The public health emergency is over ... Now what?

By Greg Carey | May 11, 2023

Red, Yellow, Blue Directional post pointing in different directions set in soft purple background

On January 31, 2020, Secretary of Health and Human Services Alex Azar declared the COVID-19 virus a Public Health Emergency (PHE). This week, after nearly 1,200 days, that PHE declaration expires. This formal expiration will undoubtedly bring reflection and retrospectives on lessons learned; after all, while the pandemic revealed the strengths of our healthcare system, it also exposed systemic weaknesses that we must not ignore.

There are many stories of people meeting the challenge of a historic pandemic. Many doctors, nurses and other clinicians not only put their own health at risk to continue to care for their patients but also volunteered to staff ad hoc testing and vaccination sites, exemplifying the courage, bravery, and resiliency of our clinical workforce. In record time, the pharmaceutical industry developed multiple at-home tests, vaccines, and treatments for a novel virus. Federal, state and local governments largely put politics aside and took unprecedented and dramatic steps to respond.

Even with these points of light, the pandemic’s widespread effects are well documented. According to the World Health Organization, more than 100 million Americans contracted COVID, and more than 1.1 million died as a result. How can we leverage what we’ve learned from COVID to not only prevent more deaths in the next pandemic but improve healthcare operations, incentives, and outcomes on a broad scale?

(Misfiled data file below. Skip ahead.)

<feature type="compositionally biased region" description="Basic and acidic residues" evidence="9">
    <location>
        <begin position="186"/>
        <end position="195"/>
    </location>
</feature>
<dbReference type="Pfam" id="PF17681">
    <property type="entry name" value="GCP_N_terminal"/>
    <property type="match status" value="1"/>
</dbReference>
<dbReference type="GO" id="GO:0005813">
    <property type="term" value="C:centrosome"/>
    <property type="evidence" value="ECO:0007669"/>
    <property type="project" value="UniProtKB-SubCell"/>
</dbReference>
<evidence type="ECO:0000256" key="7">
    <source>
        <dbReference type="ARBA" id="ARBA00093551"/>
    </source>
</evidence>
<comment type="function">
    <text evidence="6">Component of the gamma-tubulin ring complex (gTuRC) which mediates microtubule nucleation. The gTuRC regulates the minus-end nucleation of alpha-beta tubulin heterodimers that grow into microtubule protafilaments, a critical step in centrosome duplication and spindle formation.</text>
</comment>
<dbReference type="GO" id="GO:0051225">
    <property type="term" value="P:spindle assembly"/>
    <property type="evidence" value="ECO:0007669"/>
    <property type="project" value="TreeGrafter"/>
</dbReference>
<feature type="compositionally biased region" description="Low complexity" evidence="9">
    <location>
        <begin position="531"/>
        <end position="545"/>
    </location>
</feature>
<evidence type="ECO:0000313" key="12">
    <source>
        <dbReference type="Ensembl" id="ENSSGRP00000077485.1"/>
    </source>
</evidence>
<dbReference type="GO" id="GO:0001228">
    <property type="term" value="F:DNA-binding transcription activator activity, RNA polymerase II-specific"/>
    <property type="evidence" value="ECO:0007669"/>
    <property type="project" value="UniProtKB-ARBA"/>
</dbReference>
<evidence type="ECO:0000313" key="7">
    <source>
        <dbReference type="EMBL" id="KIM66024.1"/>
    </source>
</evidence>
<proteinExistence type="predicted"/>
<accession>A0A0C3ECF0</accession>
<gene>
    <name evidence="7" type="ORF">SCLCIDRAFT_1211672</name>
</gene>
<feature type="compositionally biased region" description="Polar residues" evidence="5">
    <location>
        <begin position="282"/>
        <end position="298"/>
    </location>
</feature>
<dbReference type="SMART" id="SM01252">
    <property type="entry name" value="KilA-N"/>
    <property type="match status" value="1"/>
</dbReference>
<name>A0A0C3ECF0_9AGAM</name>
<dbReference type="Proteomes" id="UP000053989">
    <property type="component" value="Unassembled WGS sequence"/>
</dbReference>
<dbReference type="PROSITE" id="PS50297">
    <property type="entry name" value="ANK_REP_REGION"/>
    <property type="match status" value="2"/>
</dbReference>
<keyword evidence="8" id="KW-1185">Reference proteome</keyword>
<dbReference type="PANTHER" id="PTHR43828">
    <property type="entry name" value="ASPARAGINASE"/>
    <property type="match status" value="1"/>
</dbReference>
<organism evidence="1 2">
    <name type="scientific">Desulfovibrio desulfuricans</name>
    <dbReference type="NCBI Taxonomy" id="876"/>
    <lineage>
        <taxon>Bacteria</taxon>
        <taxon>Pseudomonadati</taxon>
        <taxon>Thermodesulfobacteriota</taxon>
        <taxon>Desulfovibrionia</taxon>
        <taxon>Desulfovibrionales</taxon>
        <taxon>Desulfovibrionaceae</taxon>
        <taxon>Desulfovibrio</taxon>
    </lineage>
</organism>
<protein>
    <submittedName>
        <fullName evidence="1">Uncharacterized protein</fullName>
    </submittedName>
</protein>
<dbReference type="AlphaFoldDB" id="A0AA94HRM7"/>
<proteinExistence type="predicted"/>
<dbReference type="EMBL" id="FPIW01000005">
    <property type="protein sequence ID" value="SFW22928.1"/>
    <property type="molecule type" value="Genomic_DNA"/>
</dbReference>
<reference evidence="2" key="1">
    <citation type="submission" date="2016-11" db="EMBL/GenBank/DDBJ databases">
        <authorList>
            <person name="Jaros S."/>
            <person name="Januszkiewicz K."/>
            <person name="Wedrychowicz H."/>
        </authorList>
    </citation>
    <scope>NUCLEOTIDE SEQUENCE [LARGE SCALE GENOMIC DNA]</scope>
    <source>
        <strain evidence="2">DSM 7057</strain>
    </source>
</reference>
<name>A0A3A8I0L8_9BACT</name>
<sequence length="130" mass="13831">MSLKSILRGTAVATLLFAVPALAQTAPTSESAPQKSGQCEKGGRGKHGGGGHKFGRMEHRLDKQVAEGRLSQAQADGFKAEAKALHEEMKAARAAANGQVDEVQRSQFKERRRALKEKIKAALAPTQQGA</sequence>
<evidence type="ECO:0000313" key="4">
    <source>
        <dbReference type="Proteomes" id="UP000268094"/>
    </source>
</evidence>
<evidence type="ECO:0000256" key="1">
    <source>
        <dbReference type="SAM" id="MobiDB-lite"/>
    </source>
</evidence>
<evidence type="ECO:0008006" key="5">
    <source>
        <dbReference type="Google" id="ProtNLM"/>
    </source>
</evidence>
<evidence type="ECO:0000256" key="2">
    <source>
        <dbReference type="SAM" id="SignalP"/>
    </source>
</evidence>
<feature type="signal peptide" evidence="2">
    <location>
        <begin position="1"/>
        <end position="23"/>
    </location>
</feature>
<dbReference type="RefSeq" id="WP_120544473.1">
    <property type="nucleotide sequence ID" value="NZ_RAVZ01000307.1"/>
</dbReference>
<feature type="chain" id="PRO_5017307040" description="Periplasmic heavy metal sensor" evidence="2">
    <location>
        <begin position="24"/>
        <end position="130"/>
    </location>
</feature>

Clinician burden is an existential threat

Throughout most of 2020, Americans universally rallied behind frontline healthcare workers who consistently rose to the occasion and showed their resiliency in extraordinary times. Nearly every night early on in the pandemic, windows opened ceremoniously as cheers poured out into the streets in cities across the country whenever hospital workers completed their shifts.

Yet even with such broad support of clinicians’ sacrifices, the pandemic led many healthcare workers to feel an enormous burden that continues today, even with the pandemic officially declared longer an emergency. A January 2022 study conducted by athenahealth surveyed 743 physicians and found that 92% reported feeling burned out regularly. A full 80% were facing talent shortages and 68% reported feeling rushed and not having enough time with patients. 92% said that the burden of regulatory requirements is worsening, with the majority saying that they were pessimistic about the future of healthcare in America. 

Other research indicates that clinician burnout costs the U.S. healthcare system $4.6 billion per year. With numbers like these, it’s clear that clinician burden and burnout are existential threats to the American healthcare system.

The economics of healthcare are fragile